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Open AccessArticle

“I Feel Sorry for Them”: Australian Meat Consumers’ Perceptions about Sheep and Beef Cattle Transportation

School of Humanities, University of Adelaide, Adelaide, SA 5005, Australia
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Animals 2018, 8(10), 171; https://doi.org/10.3390/ani8100171
Received: 9 September 2018 / Revised: 26 September 2018 / Accepted: 29 September 2018 / Published: 3 October 2018
(This article belongs to the Special Issue Farm Animal Transport)
Understanding what concerns about animal welfare are most prominent among members of the public is critical to improve processes in the meat production industry. Hence, this study uses qualitative data to explore how Australian meat consumers viewed one aspect of the production process, livestock transportation. Participants in this study were concerned about the close packing of animals into trucks and ships, and their experiences during long-distance voyages; their views on this topic may be motivated by genuine concerns about animal welfare, together with anthropomorphic tendencies to project human feelings onto these animal experiences and emotional responses, due to transport being associated with slaughter. Given the importance of transport to the Australia red-meat production industry, we argue that public views should be considered as the sector modifies its practices; in addition, higher levels of transparency and communication about practices associated with good animal welfare are needed.
Concern for livestock welfare is significantly increasing in many parts of the world. One area of concern is the transportation of livestock. Using qualitative research methods, this research explores the concerns of Australian meat consumers related to livestock transportation practices, both on land by truck and on sea by ship. Participants were predominantly concerned about animals being “crammed” into trucks and ships, and the long distances over which livestock were transported. Likely contributors to these reactions are the high visibility of truck transport in urban areas, and recent media and political attention to the live-export issue in Australia. We argue that participants’ concerns about transport are arising for a variety of reasons, including anthropomorphic tendencies, genuine concern for the welfare of farm animals, and emotional responses related to the discomfort experienced by meat consumers when they are reminded of the meat-animal connection. Given the importance of transport to the red-meat production industry, these results suggest that the sector may need to reconsider some of their practices and increase transparency and communication about the practices, which they utilise to ensure good animal welfare. View Full-Text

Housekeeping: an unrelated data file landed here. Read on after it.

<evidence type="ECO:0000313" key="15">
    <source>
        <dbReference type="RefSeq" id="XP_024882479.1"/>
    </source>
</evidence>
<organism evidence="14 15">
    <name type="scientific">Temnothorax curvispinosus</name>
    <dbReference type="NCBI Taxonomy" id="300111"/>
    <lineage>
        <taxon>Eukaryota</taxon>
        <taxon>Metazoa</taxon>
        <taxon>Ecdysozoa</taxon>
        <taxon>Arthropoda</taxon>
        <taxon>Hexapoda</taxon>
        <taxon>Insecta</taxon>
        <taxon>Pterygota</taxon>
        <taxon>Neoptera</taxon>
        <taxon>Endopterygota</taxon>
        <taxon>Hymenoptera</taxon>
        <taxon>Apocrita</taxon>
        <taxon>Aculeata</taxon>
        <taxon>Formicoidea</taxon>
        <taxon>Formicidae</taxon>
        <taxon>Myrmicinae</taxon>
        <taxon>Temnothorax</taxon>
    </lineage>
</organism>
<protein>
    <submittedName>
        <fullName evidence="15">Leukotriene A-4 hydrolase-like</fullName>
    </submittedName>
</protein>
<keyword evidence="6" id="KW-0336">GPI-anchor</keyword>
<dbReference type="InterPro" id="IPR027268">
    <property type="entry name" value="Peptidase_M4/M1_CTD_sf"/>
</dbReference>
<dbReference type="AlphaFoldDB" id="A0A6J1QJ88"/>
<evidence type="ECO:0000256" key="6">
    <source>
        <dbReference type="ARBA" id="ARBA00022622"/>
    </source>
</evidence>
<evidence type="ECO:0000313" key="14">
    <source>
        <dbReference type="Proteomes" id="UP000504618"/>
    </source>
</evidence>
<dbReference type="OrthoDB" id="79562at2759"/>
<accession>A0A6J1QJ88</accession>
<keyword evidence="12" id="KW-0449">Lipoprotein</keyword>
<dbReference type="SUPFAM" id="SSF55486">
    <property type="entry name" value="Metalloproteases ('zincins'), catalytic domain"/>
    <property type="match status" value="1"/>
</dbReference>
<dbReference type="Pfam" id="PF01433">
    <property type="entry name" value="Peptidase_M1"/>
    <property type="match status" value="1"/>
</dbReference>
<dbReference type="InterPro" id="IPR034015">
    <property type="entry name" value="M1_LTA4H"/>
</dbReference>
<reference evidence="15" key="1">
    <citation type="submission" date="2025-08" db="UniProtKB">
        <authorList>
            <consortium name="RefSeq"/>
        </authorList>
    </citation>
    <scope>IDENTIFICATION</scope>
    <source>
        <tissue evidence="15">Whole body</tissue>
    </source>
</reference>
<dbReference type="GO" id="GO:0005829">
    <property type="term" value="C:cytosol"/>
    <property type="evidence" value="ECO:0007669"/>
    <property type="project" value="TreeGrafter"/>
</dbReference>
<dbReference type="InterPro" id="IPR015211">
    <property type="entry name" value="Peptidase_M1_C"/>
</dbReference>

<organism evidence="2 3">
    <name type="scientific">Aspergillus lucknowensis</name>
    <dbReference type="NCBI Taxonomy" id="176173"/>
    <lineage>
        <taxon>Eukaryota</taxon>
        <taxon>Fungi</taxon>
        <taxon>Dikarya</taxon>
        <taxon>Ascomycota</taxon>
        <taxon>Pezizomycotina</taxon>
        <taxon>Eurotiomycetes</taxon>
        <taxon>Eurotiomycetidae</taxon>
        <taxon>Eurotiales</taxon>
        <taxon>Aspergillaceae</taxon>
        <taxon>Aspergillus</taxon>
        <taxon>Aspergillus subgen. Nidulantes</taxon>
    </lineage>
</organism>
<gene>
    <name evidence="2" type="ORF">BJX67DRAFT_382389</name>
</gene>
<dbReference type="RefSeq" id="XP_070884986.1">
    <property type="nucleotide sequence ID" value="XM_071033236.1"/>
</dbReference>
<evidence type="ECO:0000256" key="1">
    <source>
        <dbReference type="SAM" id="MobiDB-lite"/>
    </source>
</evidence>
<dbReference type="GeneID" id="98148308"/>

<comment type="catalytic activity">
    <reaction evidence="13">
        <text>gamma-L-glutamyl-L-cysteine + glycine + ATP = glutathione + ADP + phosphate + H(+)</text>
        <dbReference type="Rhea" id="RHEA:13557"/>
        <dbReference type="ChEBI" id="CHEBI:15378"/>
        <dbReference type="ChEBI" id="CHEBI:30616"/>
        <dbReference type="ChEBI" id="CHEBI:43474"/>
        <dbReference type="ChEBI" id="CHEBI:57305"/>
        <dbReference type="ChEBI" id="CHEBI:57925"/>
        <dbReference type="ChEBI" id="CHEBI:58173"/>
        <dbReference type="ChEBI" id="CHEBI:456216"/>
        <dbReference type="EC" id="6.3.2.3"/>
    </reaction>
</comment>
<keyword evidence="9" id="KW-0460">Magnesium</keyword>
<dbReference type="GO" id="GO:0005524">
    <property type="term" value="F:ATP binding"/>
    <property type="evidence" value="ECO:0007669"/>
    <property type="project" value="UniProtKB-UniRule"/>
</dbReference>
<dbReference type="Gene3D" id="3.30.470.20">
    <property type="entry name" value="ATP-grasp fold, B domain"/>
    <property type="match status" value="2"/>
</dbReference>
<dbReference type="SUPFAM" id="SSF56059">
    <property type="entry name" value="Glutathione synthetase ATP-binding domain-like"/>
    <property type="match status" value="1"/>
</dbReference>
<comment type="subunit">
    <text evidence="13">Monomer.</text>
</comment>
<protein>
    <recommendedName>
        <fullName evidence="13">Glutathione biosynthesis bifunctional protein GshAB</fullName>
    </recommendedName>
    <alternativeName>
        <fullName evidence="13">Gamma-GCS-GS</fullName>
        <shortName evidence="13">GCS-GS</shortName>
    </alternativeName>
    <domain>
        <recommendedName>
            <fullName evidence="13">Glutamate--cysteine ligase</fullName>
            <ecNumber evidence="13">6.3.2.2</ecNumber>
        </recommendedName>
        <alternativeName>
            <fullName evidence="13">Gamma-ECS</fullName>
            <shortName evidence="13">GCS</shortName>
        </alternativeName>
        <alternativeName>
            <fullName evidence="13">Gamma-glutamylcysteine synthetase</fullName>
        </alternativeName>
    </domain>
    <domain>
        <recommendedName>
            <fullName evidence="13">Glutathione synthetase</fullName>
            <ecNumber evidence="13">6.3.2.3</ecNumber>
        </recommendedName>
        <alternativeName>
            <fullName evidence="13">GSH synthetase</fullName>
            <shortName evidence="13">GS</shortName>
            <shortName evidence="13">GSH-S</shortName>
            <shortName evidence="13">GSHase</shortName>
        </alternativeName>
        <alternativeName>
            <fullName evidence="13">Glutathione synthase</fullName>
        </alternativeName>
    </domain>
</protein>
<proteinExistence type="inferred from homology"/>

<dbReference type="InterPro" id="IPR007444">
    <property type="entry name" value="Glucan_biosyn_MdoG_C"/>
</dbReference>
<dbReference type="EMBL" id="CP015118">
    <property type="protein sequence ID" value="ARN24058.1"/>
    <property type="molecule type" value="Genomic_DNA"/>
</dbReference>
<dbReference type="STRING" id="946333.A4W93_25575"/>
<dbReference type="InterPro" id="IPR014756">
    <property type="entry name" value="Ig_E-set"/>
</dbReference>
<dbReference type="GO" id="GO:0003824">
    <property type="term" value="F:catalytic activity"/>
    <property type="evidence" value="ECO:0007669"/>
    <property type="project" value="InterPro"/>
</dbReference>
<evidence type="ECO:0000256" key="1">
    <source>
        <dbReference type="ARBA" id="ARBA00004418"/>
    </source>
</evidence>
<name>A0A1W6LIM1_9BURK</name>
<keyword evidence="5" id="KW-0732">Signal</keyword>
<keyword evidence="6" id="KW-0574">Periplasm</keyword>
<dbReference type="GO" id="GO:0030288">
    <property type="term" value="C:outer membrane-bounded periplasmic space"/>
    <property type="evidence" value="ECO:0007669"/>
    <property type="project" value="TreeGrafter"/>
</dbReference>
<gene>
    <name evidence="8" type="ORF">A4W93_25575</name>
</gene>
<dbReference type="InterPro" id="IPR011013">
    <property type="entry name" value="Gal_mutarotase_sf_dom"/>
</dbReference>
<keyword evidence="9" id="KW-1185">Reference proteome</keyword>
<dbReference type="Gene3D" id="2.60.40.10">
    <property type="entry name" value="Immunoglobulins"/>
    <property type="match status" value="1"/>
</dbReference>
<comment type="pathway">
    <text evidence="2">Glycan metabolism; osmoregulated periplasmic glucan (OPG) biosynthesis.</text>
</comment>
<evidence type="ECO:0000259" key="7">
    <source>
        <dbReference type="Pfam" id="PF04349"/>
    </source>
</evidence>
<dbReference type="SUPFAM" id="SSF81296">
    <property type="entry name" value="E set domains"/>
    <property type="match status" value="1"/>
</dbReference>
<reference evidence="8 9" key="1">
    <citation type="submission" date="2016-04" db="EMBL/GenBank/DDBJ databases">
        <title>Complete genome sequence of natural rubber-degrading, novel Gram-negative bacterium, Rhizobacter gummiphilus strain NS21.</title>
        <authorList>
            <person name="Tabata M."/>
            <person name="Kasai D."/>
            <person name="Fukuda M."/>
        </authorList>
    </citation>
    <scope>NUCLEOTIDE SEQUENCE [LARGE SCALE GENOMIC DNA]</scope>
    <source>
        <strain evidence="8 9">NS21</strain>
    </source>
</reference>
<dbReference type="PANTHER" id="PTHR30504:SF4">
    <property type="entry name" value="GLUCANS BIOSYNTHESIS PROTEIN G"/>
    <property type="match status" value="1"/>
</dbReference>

Keywords: livestock; transport; live export; trucks; road transport; consumer perception; Australia livestock; transport; live export; trucks; road transport; consumer perception; Australia
MDPI and ACS Style

Buddle, E.A.; Bray, H.J.; Ankeny, R.A. “I Feel Sorry for Them”: Australian Meat Consumers’ Perceptions about Sheep and Beef Cattle Transportation. Animals 2018, 8, 171. https://doi.org/10.3390/ani8100171

AMA Style

Buddle EA, Bray HJ, Ankeny RA. “I Feel Sorry for Them”: Australian Meat Consumers’ Perceptions about Sheep and Beef Cattle Transportation. Animals. 2018; 8(10):171. https://doi.org/10.3390/ani8100171

Chicago/Turabian Style

Buddle, Emily A.; Bray, Heather J.; Ankeny, Rachel A. 2018. "“I Feel Sorry for Them”: Australian Meat Consumers’ Perceptions about Sheep and Beef Cattle Transportation" Animals 8, no. 10: 171. https://doi.org/10.3390/ani8100171

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Note that from the first issue of 2016, MDPI journals use article numbers instead of page numbers. See further details here.

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